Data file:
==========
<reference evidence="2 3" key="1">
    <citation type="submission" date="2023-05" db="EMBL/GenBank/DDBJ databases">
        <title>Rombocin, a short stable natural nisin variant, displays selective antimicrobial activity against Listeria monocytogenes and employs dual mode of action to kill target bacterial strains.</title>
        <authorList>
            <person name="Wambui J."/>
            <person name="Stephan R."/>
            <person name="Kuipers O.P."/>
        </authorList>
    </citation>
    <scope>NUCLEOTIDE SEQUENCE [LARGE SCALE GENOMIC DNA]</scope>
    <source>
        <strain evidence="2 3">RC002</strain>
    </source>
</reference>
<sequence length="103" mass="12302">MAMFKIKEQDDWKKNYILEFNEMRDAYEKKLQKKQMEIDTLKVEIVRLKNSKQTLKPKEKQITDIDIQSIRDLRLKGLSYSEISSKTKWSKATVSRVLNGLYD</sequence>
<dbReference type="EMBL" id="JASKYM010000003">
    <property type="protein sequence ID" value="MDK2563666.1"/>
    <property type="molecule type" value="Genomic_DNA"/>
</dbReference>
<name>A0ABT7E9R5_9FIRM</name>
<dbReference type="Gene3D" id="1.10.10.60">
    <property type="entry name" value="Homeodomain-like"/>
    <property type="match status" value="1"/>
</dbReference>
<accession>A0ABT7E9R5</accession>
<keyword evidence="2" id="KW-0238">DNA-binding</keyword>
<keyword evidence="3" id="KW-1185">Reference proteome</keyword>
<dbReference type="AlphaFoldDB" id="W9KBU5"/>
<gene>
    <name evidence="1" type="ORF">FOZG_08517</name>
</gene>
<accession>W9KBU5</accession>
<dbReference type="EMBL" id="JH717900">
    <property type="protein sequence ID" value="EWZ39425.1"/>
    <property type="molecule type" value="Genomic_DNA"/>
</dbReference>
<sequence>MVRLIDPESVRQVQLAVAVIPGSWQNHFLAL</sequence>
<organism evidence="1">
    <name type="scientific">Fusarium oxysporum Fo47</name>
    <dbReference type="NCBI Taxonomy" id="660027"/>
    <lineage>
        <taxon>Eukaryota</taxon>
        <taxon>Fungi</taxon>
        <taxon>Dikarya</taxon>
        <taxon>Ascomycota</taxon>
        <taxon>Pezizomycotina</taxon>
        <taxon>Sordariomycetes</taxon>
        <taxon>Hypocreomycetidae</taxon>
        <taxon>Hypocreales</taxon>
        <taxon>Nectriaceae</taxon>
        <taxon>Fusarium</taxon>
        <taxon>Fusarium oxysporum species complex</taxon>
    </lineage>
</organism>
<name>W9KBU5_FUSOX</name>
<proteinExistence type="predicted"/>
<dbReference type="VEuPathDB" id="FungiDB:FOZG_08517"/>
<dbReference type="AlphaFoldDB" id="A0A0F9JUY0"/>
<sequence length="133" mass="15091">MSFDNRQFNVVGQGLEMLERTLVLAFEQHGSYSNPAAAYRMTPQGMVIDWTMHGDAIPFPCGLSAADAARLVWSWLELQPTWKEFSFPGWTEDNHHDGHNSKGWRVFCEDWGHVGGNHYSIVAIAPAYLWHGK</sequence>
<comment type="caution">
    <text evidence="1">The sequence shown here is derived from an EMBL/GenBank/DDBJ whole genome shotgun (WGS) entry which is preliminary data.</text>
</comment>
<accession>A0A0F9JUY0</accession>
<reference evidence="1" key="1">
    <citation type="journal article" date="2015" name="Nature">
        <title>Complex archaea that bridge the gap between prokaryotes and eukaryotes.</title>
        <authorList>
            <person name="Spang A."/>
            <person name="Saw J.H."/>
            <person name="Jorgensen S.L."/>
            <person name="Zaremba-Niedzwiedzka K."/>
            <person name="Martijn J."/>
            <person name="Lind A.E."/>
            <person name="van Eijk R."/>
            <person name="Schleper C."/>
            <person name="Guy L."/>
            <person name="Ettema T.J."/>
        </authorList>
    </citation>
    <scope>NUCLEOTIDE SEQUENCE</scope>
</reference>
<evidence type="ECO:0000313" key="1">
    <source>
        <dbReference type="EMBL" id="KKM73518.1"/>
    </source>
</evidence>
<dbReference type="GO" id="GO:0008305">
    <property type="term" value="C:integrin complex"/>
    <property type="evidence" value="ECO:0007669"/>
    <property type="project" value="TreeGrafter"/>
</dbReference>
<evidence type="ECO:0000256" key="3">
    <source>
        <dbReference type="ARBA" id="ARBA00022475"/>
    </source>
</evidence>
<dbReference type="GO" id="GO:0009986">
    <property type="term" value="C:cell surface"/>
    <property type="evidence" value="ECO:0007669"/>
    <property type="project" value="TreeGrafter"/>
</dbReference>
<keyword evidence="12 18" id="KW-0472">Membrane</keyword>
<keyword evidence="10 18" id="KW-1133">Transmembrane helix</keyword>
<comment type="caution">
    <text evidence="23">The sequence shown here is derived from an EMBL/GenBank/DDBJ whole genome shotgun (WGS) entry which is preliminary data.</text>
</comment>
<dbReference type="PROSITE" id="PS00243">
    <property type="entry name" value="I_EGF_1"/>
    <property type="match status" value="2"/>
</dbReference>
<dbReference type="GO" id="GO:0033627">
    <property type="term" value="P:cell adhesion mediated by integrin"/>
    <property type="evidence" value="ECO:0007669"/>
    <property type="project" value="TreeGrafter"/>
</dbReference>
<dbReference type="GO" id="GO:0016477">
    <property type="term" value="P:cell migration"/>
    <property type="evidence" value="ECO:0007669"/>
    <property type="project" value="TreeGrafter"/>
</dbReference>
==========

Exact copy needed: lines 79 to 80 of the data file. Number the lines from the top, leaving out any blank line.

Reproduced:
    </citation>
    <scope>NUCLEOTIDE SEQUENCE</scope>